“If you don’t fight like hell, you’re not gonna have a country anymore,” Trump declares. And then he directs the mob to the Capitol to give “weak” Republicans the “boldness that they need to take back our country.”

This is a straight-up exhortation to intimidation: The country is lost if the election is not overturned; the mob should go to the Capitol and put some spine into Republicans who are too “weak” to play “by very different rules,” which are now justified to carry out that mission.

The mob listened to Trump.

The video then shows lawmakers in the Capitol being spirited away to safety, avoiding potential execution at the hands of the mob, which is shown unleashing destruction throughout the building.

Two hours into the rampage, Trump finally released his own video calling for calm while again claiming the election was “taken away” from his supporters — again, the core justification for going by “different rules.” And as the video shows, he concluded it all with a tweet:

These are the things and events that happen when a sacred landslide election victory is so unceremoniously & viciously stripped away from great patriots who have been badly & unfairly treated for so long. Go home with love & in peace. Remember this day forever!

That last line is important. As experts in right-wing extremism have noted, the rioters saw the breaching of the Capitol as a watershed event that would inspire them to keep up their struggle. Trump told them to understand it in exactly this way.

The mob listened to Trump.

Trump told them exactly what to do. The idea that his use of the word “peacefully” is exonerating requires pretending not to understand (as Cohen told us) what Trump has been doing for years.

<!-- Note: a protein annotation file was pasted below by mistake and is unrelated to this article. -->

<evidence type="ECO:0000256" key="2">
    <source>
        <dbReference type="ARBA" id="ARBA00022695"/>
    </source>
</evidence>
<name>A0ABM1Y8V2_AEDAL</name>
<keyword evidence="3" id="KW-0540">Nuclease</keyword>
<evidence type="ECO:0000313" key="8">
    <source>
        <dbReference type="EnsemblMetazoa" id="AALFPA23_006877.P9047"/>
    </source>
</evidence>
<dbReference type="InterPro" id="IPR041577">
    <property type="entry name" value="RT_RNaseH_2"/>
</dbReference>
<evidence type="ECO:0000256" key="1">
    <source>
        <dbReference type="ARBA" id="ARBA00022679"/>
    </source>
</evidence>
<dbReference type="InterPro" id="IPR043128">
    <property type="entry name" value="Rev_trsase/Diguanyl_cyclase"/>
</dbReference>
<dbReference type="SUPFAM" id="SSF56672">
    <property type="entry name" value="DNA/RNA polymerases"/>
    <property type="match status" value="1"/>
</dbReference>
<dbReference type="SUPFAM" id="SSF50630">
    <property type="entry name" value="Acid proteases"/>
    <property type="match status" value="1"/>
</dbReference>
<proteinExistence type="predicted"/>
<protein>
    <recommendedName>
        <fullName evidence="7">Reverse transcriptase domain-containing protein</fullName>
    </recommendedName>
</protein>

All this is only a partial recounting. Trump also spent months encouraging his supporters to prepare for a sustained war over the election results, telling them — and again, this is important — that this struggle would constitute a righteous correction of a grievous injustice.

Trump’s lawyers say he cannot have incited the riot because it was “pre-planned” by “criminals.” But Trump preplanned it with them.

All that backstory aside, here’s the simple story the video told:

  • Trump ordered the mob to disrupt the election’s conclusion.
  • The mob listened to him very carefully, particularly his exhortation that desperate times call for “different rules,” and carried out his directive.
  • And then, after this understanding of “different rules” produced hours of destructive and deadly violence, Trump hailed the insurrectionists as heroes and great patriots for doing so.

Case closed.

Watch Opinions videos:

Early on Jan. 6, The Post's Kate Woodsome saw signs of violence hours before thousands of President Trump's loyalists besieged the Capitol. (Video: Joy Yi, Kate Woodsome/The Washington Post, Photo: John Minchillo/AP/The Washington Post)

Read more:

Jennifer Rubin: Jamie Raskin won the impeachment trial before it began

Greg Sargent: Trump’s weak defense will expose the depravity of GOP senators who acquit him

Henry Olsen: Why Republicans should convict Donald Trump

Max Boot: Sadly, Fox News can’t be impeached

Eugene Robinson: Why progressives should be celebrating Liz Cheney and Ben Sasse right now

Colbert I. King: The only question facing senators in Trump’s impeachment trial